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III
THE WRITTEN WORD

LIII

THE BIBLE Dim—as the borrow" d beams of moon and stars To lonely, weary, wandering travellers— Is reason to the soul: and as on high, Those rolling fires discover but the sky, Not light us here; so reason's glimmering ray Was lent, not to assure our doubtful way, But guide us upward to a better day. And as those nightly tapers disappear When day's bright lord ascends our hemisphere, So pale grows Reason at Religion's sight; So dies, and so dissolves in supernatural light.

John Dryden

LIV:*
THE GOSPELS
And so the Word had breath, and wrought
With human hands, the creed of creeds
In loveliness of perfect deeds,
More strong than all poetic thought.

Which he may read that binds the sheaf,
Or builds the house, or digs the grave,
And those wild eyes that watch the wave

In roarings round the coral reef.

A. Tennyson

LV

THE SECOND BAY OF CREATION

This world I deem

But a beautiful dream
Of shadows that are not what they seem,

Where visions rise,

Giving dim surmise
Of the things that shall meet our waking eyes.

Arm of the Lord!

Creating Word!
Whose glory the silent skies record

Where stands Thy name

In scrolls of flame
On the firmament's high-shadowing frame.

I gaze o'erhead,

Where Thy hand hath spread
For the waters of Heaven that crystal bed,

And stored the dew

In its deeps of blue, Which the fires of the sun come temper'd through.

Soft they shine . Through that pure shrine, As beneath the veil of Thy flesh divine,

Beams forth the light

That were else too bright
For the feebleness of a sinner's sight.

I gaze aloof
On the tissued roof.
Where time and space are the warp and woof,

Which the King of kings
As a curtain flings
O'er the dreadfulness of eternal things—

A tapestried tent

To shade us meant
From the bare everlasting firmament;

Where the blaze of the skies

Comes soft to our eyes Through a veil of mystical imageries.

But could I see

As in truth they be,
The glories of Heaven that encompass me,

I should lightly hold

The tissued fold
Of that marvellous curtain of blue and gold.

Soon the whole

Like a parched scroll
Shall before my amazed sight uproll,

And without a screen

At one burst be seen
The Presence wherein I have ever been.

O! who shall bear

The blinding glare
Of the Majesty that shall meet us there?

What eye may gaze

On the unveil'd blaze Of the light-girdled throne of the Ancient of days?

Christ us aid!

Himself be our shade,
That in that dread day we be not dismay'd.

T. Whytehead

LVI

THE THIRD DAY OF CREATION

Thou spakest, and the waters roll'd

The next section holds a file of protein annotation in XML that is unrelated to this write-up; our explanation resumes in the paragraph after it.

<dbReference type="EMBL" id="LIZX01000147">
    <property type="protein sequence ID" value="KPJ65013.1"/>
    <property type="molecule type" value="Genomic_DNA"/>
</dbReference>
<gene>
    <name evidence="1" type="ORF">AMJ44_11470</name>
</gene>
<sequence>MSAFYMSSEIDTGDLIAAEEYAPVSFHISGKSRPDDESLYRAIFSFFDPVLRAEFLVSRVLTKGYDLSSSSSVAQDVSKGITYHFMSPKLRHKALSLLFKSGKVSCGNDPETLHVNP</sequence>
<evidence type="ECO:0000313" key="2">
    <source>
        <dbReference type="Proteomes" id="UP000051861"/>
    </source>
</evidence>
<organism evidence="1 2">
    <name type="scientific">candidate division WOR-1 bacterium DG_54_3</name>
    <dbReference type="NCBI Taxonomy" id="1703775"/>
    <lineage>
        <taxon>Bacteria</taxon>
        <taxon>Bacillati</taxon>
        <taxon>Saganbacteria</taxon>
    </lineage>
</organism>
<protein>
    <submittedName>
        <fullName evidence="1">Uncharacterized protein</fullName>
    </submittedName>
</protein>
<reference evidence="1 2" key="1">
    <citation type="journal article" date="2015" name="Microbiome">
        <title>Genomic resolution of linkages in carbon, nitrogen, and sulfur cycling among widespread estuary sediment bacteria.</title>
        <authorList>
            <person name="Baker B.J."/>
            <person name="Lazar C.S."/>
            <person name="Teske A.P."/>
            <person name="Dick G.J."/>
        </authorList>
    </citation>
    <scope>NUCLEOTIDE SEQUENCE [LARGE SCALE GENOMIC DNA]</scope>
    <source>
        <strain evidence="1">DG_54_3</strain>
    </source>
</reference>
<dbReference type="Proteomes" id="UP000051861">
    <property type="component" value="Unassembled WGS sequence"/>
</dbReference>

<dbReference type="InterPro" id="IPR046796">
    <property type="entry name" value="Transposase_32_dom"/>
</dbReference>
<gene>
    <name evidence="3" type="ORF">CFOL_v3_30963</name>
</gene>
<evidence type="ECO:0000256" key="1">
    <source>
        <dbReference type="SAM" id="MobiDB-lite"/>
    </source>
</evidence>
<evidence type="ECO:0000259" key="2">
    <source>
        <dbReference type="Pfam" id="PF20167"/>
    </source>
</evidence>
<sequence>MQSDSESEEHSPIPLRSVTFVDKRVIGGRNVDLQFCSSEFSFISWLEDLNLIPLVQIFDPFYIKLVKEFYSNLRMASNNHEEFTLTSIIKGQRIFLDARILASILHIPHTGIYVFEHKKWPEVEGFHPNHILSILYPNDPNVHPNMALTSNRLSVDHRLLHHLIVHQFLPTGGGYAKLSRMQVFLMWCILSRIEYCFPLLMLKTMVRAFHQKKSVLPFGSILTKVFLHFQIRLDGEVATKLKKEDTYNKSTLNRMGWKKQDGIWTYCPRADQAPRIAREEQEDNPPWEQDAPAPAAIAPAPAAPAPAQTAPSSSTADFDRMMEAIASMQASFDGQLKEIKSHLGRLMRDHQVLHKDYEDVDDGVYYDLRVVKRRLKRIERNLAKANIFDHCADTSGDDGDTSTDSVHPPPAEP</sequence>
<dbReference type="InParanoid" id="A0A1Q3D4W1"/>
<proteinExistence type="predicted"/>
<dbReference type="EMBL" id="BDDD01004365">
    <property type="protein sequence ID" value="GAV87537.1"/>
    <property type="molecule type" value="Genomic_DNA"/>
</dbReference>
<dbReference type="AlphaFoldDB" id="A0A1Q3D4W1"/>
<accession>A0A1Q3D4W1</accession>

Back from the earth away, They fled, by Thy strong voice controll'd,

Till Thou didst bid them stay: Then did that rushing, mighty ocean, Like a tame creature cease its motion, Nor dared to pass where'er Thy hand Had fix'd its bound of slender sand.

And freshly risen from out the deep

The land lay tranquil now
Like a new-christen'd child asleep

With the dew upon its brow:
As when in after time the earth
Rose from her second watery birth,
In pure baptismal garments drest,
And calmly waiting to be blest.

Again Thou spakest, Lord of power,

And straight the land was seen
All clad with tree, and herb, and flower,

A robe of lustrous green:
Like souls, wherein the hidden strength
Of their new birth is waked at length,
When, robed in holiness, they tell
What might did in those waters dwell.
F

Lord, o'er the waters of my soul

The word of peace be said;
Its thoughts and passions bid Thou roll

Each in its channell'd bed;
Till that in peaceful order flowing,
They time their glad obedient going
To Thy commands, whose voice to-day
Bade the tumultuous floods obey.

For, restless as the moaning sea,

The wild and wayward will
From side to side is wearily

Changing and tossing still;
But sway'd by Thee, 'tis like the river
That down its green banks flows for ever,
And calm, and constant tells to all
The blessedness of such sweet thrall.

Then in my heart, Spirit of might,

Awake the life within
And bid a spring-tide, calm and bright,

Of holiness begin:
So let it lie with Heaven's grace
Full shining on its quiet face,
Like the young earth in peace profound,
Amid the assuaged waters round.

T. Whytehead

LVII

THE SEVENTH DA Y OF CREATION
Sabbath of the saints of old,
Day of mysteries manifold;
By the great Creator blest,
Type of His eternal rest:

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